Cranbrook and Nelson and the Railway

Cranbrook became the railway centre of the East Kootenay in British Columbia once the Crowsnest Pass Route was in operation in 1898 and Nelson was its counterpart to the west. As division points, they were the places where large yards, engine servicing facilities and terminal offices were located. Engine and train crews, shop forces and administrative personal all made their homes in Cranbrook and Nelson. Initially, division points on the Crowsnest Route were established at Cranbrook and Macleod (later called Fort Macleod) creating the Lethbridge Section between Dunmore Junction and Macleod, the Elk River Section between Macleod and Cranbrook (later renamed the Cranbrook Section) and the Goat River Section (later renamed the Sirdar Section) between Cranbrook and Kootenay Landing.

In 1907 however, the sections were restructured and a division point was established at Crow's Nest and the division point at Macleod was moved to Lethbridge. The Crow's Nest Section was established between Lethbridge Junction and Crow's Nest. Later, the sections were renamed subdivisions: Crowsnest to Lethbridge was the Crowsnest Subdivision and Lethbridge to Medicine Hat was the Taber Subdivision. After trackage was built between Kootenay Landing and Procter, the Sirdar Subdivision and the trackage between Nelson and Procter were operated as the Nelson Subdivision.

Cranbrook freight train crews operated west to Sirdar (a local crew handled traffic to Kootenay Landing), east to Macleod until Crow's Nest became the division point, on the branch line to Kimberley and northward to Golden. Crow's Nest was the crew change point where crews based at Cranbrook and Lethbridge brought in trains and then worked their way home. At Nelson a similar arrangement existed and crews ran trains to the west as far as Grand Forks and, after the introduction of diesels, to Midway. After the tracks were extended along Kootenay Lake in 1930, Cranbrook crews worked west as far as Nelson and Nelson crews also worked east to Cranbrook. Passenger train crews usually worked over two divisions because of the faster running times of the trains.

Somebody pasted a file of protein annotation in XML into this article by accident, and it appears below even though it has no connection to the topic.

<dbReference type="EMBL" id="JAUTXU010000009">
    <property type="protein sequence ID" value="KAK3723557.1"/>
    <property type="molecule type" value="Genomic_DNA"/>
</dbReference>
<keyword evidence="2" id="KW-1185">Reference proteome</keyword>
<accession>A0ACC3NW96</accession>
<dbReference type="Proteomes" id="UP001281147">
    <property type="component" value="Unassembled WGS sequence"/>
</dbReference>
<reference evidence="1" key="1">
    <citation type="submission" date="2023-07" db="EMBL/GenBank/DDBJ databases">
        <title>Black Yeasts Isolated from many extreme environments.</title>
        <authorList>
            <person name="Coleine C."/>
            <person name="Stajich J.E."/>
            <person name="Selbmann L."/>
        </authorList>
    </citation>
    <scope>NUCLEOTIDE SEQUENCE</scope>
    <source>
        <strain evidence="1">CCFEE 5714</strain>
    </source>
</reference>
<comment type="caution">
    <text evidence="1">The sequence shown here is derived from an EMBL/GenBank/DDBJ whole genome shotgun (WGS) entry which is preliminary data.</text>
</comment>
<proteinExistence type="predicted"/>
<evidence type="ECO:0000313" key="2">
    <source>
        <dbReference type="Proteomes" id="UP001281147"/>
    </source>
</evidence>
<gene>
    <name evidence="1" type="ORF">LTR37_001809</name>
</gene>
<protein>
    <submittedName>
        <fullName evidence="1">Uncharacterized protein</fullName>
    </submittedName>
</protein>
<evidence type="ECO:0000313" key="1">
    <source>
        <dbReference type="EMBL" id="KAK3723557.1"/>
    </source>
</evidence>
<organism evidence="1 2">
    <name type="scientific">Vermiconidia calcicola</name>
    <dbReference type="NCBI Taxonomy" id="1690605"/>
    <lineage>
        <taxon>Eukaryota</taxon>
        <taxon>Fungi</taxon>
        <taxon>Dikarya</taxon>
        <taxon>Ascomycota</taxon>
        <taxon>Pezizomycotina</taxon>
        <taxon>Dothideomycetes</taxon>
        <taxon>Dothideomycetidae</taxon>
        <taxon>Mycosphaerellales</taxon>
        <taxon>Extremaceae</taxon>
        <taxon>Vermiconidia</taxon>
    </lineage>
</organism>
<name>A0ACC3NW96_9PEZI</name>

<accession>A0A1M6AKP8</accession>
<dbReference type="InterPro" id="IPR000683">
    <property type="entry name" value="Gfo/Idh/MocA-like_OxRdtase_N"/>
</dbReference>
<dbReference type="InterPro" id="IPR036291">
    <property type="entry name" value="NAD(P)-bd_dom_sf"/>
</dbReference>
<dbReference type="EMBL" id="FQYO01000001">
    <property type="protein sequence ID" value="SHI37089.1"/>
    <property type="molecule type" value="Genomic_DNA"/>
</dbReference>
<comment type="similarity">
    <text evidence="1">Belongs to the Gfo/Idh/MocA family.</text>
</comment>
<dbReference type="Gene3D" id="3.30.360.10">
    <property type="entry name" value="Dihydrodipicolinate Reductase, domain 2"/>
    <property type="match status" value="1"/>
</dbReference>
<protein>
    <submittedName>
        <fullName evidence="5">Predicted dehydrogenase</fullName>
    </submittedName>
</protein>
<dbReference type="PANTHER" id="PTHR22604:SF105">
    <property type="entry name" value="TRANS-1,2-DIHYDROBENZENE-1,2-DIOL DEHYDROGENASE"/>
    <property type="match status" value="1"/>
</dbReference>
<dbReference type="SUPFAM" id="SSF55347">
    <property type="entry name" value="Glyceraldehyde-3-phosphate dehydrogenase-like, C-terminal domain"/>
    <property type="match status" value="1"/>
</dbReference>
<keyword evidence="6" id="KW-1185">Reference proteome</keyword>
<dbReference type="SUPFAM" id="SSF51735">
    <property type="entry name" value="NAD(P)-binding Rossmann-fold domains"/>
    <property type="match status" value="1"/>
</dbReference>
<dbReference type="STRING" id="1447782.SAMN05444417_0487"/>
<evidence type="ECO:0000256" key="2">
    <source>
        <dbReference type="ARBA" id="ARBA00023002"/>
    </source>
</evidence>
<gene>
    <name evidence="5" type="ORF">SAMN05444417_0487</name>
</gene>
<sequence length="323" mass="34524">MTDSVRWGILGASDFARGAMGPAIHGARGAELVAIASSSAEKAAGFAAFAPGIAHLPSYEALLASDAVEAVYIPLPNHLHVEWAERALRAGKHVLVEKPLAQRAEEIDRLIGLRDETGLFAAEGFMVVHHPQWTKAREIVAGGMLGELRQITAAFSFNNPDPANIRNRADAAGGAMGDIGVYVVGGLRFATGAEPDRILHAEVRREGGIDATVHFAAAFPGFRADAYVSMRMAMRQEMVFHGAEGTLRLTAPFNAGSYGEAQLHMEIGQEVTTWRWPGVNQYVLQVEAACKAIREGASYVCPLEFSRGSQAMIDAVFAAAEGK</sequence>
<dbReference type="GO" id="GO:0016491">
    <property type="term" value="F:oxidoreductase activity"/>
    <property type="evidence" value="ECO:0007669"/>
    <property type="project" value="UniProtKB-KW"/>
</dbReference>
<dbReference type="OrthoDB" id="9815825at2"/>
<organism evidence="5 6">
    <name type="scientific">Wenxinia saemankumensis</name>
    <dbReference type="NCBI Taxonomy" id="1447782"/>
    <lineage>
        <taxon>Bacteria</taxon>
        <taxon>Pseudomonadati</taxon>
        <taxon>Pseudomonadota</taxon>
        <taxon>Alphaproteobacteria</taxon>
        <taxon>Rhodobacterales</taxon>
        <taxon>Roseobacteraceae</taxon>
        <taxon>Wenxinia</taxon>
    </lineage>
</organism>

In the railway centres such as Cranbrook and Nelson the Canadian Pacific was the major employer and the working of the railway was a central focus of activity in the communities. Around the clock, the sound of trains in the yards and of work around the shops could be heard throughout the towns. In the years when steam locomotives were used on the Crowsnest Pass Route, large repair shops, the "roundhouses" were the centre of locomotive maintenance. Between runs, locomotives had to be lubricated, fueled with coal or oil and have their tenders filled with water and their firebox ashes dumped. Minor maintenance and repairs, boiler washing and cleaning were all part of the routine. Men worked long hours in the shops to keep the locomotives serviced and ready to handle the trains passing through.